Documenting Coastal Forest Retreat Along Barnegat Bay and Delaware Bay, New Jersey from 1970 to 2017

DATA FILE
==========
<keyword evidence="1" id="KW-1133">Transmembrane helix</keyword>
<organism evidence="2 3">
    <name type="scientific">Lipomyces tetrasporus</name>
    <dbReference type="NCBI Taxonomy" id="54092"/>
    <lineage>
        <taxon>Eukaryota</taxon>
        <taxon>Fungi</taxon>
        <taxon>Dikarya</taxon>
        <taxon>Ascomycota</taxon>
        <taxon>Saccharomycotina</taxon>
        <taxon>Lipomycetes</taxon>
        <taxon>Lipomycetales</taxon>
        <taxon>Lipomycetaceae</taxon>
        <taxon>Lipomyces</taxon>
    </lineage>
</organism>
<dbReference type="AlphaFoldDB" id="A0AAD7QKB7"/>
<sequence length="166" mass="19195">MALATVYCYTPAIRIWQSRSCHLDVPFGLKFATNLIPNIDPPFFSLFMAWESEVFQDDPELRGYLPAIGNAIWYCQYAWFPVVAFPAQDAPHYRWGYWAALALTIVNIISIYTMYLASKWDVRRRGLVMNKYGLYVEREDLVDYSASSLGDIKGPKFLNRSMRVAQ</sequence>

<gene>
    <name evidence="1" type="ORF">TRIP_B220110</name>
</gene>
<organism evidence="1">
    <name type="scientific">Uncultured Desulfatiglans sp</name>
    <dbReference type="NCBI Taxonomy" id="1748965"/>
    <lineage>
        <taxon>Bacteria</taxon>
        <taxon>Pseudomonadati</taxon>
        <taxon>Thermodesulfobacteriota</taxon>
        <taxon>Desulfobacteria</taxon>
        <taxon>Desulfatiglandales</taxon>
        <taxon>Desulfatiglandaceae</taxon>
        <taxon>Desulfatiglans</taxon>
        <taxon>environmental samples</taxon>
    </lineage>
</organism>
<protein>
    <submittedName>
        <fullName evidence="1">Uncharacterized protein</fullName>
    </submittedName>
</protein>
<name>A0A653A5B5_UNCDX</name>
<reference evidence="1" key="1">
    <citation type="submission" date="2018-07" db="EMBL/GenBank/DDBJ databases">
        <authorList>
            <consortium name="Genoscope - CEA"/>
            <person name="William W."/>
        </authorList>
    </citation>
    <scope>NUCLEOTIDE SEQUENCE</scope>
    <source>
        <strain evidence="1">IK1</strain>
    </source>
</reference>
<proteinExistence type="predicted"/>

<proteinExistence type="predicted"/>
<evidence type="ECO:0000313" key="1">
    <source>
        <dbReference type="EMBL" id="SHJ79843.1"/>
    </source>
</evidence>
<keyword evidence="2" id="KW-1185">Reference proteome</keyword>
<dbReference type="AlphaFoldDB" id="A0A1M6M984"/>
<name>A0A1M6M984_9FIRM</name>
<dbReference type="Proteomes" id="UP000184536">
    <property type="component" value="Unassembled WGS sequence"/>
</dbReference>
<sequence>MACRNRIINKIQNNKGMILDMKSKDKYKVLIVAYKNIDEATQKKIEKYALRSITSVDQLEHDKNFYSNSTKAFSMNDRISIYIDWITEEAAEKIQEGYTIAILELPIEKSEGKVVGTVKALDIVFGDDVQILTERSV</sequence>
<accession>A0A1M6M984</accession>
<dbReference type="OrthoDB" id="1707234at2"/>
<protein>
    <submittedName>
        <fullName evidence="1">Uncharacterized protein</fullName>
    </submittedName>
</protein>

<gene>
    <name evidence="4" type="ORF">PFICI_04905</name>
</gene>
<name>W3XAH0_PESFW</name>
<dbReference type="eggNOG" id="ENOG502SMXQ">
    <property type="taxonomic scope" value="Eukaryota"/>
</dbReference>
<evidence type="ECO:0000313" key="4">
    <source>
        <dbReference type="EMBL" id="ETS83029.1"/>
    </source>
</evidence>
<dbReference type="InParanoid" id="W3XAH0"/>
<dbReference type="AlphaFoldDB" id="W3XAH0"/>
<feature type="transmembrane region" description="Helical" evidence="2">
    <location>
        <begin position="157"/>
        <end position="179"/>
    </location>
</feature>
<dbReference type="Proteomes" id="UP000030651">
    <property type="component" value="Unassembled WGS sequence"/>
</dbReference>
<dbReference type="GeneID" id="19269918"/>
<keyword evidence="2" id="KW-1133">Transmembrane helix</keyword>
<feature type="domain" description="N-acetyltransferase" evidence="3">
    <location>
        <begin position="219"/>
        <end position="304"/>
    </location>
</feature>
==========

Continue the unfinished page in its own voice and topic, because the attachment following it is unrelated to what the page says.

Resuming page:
One of the many consequences of sea level rise is evident along the East coast of the United States in “ghost forests,” which are standing dead trees seen along the boundary between salt marsh and coastal forest. Ghost forests are particularly apparent on the East coast due to accelerated rates of sea level rise (Sallenger et al. 2012). Sea level rise increases salinity in the substrate and contributes to rising water levels in coastal forests, leading to forest dieback. It is important to understand the pace at which these forests are migrating inland in order to measure carbon flux to the atmosphere that might occur as forest transitions to marsh, as well as to determine what kinds of wildlife may be impacted by a loss of habitat (Smart et al. 2020). My study furthers the knowledge of this phenomenon by analyzing coastal forest loss from 1970 to 2017 at three different intervals at Glades Wildlife Refuge on the Delaware Bay and Cattus Island County Park on the western shore of Barnegat Bay in New Jersey. Aerial photography and the Digital Shoreline Analysis System (DSAS) were used to study forest migration. Overall, my study provides an estimation of the magnitude of coastal forest migration in New Jersey and highlights some of the disadvantages of using aerial photography to study coastal forest loss.